Sir Tim Rice on Why Everyone Still Loves a Good Musical
His musings come after taking a night off from rehearsals of the impending West End production of FROM HERE TO ETERNITY to take in a touring production of his famed work EVITA, also touring across North America.
"As I watched this excellent revival of what was my last collaboration with Andrew Lloyd Webber, I was brutally reminded how some things have changed since it first opened in the West End in 1978, a far-off golden age when there were no jukebox musicals, no shows that ran forever and no internet - not that I have anything against the first two," he writes.
In his column, Rice takes on the ever-popular jukebox musical, tracing its first success back to 1989 with BUDDY - THE Buddy Holly STORY (also touring North America), all the way to today, with the likes of JERSEY BOYS and MAMMA MIA - and what that means for the West End, as well as musicals in general.
"One great difference between now and then is the proliferation of the so-called jukebox musical, which uses previously released popular songs or a particular band's back catalogue as its score. In 1978, the genre didn't exist - but, boy, it's popular now. It really took off with Buddy in 1989, the story of Buddy Holly which climaxed with a wonderful interpretation of his last show at the Surf Ballroom in Clear Lake, Iowa, with sound, lights and backup musicians that were way more sophisticated than those Holly actually performed with in 1959. Though it ran for 12 years in the West End, Buddy The Musical did nothing much on Broadway, which has always been more resistant to the jukebox conception."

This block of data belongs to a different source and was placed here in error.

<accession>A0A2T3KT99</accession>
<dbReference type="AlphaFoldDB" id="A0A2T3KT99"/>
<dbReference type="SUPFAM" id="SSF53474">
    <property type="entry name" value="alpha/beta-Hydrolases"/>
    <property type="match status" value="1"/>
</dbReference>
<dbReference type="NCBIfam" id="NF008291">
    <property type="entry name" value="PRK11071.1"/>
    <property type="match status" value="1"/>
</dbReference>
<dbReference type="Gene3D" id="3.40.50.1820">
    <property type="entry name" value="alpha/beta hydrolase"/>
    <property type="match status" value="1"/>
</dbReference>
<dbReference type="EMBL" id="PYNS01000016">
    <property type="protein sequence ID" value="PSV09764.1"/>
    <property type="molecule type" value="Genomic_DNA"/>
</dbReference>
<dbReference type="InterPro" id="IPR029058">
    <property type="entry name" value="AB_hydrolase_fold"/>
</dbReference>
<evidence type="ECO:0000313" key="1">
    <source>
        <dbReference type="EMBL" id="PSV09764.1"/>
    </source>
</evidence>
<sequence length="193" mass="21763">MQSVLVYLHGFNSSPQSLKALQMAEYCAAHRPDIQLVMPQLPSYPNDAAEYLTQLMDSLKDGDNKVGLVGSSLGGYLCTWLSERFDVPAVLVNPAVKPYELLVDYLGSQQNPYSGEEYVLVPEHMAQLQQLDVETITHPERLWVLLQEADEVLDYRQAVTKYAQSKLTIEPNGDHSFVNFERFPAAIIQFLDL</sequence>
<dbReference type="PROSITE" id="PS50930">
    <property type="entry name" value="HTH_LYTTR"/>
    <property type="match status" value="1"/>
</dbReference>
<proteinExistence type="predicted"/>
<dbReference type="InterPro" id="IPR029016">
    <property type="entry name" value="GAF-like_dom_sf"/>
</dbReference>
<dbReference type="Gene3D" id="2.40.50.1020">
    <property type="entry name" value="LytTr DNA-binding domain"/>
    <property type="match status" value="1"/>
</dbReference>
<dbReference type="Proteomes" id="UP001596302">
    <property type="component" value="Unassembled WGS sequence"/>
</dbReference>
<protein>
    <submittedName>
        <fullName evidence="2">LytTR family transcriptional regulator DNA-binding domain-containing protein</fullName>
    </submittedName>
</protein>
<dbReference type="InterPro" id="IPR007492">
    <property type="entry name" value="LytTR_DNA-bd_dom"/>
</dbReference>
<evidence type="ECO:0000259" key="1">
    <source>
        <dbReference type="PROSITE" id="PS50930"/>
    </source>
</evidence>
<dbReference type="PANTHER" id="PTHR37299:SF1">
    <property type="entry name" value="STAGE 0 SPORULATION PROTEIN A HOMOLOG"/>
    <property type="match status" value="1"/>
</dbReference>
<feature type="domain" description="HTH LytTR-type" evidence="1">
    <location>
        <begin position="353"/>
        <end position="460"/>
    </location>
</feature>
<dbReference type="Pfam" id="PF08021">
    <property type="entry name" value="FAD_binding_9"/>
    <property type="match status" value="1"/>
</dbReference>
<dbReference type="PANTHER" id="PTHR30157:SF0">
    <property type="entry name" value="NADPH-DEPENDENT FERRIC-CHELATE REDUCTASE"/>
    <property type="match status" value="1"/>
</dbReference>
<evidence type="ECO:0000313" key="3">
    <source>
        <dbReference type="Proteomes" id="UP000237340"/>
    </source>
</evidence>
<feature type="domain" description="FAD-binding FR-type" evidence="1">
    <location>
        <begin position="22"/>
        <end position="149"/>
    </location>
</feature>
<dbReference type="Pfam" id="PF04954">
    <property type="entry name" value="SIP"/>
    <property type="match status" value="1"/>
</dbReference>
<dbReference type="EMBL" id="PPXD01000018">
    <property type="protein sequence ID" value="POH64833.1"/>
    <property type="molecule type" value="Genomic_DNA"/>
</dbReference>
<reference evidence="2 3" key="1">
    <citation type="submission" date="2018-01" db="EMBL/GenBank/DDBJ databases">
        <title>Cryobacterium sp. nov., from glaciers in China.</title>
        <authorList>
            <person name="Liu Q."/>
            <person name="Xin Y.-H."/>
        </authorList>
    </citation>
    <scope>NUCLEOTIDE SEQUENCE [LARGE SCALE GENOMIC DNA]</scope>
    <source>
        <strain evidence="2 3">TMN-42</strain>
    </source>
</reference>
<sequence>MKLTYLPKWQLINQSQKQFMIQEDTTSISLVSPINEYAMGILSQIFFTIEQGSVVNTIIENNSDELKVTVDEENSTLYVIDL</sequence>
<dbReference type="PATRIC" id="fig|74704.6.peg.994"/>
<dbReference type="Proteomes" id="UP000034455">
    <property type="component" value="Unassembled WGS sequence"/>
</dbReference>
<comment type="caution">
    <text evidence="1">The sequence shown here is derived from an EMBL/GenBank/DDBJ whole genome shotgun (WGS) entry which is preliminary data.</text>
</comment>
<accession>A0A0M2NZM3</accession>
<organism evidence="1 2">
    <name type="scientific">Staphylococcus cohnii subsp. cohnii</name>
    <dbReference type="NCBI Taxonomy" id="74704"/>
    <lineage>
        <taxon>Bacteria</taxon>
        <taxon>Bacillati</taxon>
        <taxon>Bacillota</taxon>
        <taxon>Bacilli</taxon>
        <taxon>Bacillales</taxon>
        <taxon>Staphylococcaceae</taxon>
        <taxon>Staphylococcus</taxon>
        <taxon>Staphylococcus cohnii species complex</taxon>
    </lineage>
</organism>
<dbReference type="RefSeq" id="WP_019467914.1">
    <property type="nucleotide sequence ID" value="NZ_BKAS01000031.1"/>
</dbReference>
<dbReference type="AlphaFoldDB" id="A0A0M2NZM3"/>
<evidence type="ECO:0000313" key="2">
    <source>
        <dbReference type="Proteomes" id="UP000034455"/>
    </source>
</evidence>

But Rice also notes that since his original time working on EVITA in the 1970s, audiences, as well as producers and composers, have changed. It's a new market.
"...I get the impression that the majority of today's contemporary chart music followers automatically and mindlessly dismiss anything that smacks of 'a musical,'" he writes. "Audiences in 1978 were far more varied in their age range - and less conservative - than today."
But even with the prevelance of the internet, when before opening night "tweeters and bloggers are already airing their views to the world," he says, what's important in enjoying a production remains the same.
"But the most important things haven't changed. Theatre-goers still love musicals," he writes. "Those who create them still do so more in hope than with confidence. I'm not sure I have a clue what works in musical theatre these days, but neither does anyone else. At least I know I don't know anything, which must give me some advantage over my fellow bewildered. Is From Here To Eternity a good idea for a musical? Is Stephen Ward? Well, almost anything can be if well executed - except possibly Rasputin, which has been attempted several times, never successfully."
Photo by Walter McBride